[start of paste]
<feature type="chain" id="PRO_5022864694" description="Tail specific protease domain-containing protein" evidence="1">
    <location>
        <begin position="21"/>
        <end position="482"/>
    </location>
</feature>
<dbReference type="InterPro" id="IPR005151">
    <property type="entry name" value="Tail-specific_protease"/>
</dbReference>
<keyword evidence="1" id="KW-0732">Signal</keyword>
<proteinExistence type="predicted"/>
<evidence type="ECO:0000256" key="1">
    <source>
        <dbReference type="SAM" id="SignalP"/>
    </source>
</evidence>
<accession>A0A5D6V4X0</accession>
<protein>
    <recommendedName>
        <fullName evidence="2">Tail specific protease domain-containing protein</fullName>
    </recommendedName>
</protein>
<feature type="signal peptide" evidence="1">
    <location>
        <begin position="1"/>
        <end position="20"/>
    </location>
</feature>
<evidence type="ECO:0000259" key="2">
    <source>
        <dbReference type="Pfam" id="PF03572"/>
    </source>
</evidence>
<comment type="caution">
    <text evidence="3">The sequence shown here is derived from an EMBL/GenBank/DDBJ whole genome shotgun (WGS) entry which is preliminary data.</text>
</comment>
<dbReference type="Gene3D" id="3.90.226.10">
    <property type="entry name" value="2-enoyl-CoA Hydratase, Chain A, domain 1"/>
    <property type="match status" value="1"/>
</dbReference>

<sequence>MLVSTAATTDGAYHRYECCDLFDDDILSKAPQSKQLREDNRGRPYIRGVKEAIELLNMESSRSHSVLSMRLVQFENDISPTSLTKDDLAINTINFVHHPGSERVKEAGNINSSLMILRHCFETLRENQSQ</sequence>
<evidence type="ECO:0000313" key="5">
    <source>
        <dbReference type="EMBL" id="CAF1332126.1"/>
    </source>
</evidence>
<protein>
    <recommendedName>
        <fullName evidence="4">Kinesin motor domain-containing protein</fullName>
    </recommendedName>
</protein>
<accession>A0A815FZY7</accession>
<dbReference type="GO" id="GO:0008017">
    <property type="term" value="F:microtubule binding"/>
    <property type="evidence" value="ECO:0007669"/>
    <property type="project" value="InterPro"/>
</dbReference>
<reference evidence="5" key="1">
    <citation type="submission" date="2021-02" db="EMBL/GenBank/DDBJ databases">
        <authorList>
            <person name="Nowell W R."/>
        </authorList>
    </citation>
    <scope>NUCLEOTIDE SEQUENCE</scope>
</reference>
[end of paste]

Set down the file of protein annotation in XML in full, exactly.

<feature type="chain" id="PRO_5022864694" description="Tail specific protease domain-containing protein" evidence="1">
    <location>
        <begin position="21"/>
        <end position="482"/>
    </location>
</feature>
<dbReference type="InterPro" id="IPR005151">
    <property type="entry name" value="Tail-specific_protease"/>
</dbReference>
<keyword evidence="1" id="KW-0732">Signal</keyword>
<proteinExistence type="predicted"/>
<evidence type="ECO:0000256" key="1">
    <source>
        <dbReference type="SAM" id="SignalP"/>
    </source>
</evidence>
<accession>A0A5D6V4X0</accession>
<protein>
    <recommendedName>
        <fullName evidence="2">Tail specific protease domain-containing protein</fullName>
    </recommendedName>
</protein>
<feature type="signal peptide" evidence="1">
    <location>
        <begin position="1"/>
        <end position="20"/>
    </location>
</feature>
<evidence type="ECO:0000259" key="2">
    <source>
        <dbReference type="Pfam" id="PF03572"/>
    </source>
</evidence>
<comment type="caution">
    <text evidence="3">The sequence shown here is derived from an EMBL/GenBank/DDBJ whole genome shotgun (WGS) entry which is preliminary data.</text>
</comment>
<dbReference type="Gene3D" id="3.90.226.10">
    <property type="entry name" value="2-enoyl-CoA Hydratase, Chain A, domain 1"/>
    <property type="match status" value="1"/>
</dbReference>

<sequence>MLVSTAATTDGAYHRYECCDLFDDDILSKAPQSKQLREDNRGRPYIRGVKEAIELLNMESSRSHSVLSMRLVQFENDISPTSLTKDDLAINTINFVHHPGSERVKEAGNINSSLMILRHCFETLRENQSQ</sequence>
<evidence type="ECO:0000313" key="5">
    <source>
        <dbReference type="EMBL" id="CAF1332126.1"/>
    </source>
</evidence>
<protein>
    <recommendedName>
        <fullName evidence="4">Kinesin motor domain-containing protein</fullName>
    </recommendedName>
</protein>
<accession>A0A815FZY7</accession>
<dbReference type="GO" id="GO:0008017">
    <property type="term" value="F:microtubule binding"/>
    <property type="evidence" value="ECO:0007669"/>
    <property type="project" value="InterPro"/>
</dbReference>
<reference evidence="5" key="1">
    <citation type="submission" date="2021-02" db="EMBL/GenBank/DDBJ databases">
        <authorList>
            <person name="Nowell W R."/>
        </authorList>
    </citation>
    <scope>NUCLEOTIDE SEQUENCE</scope>
</reference>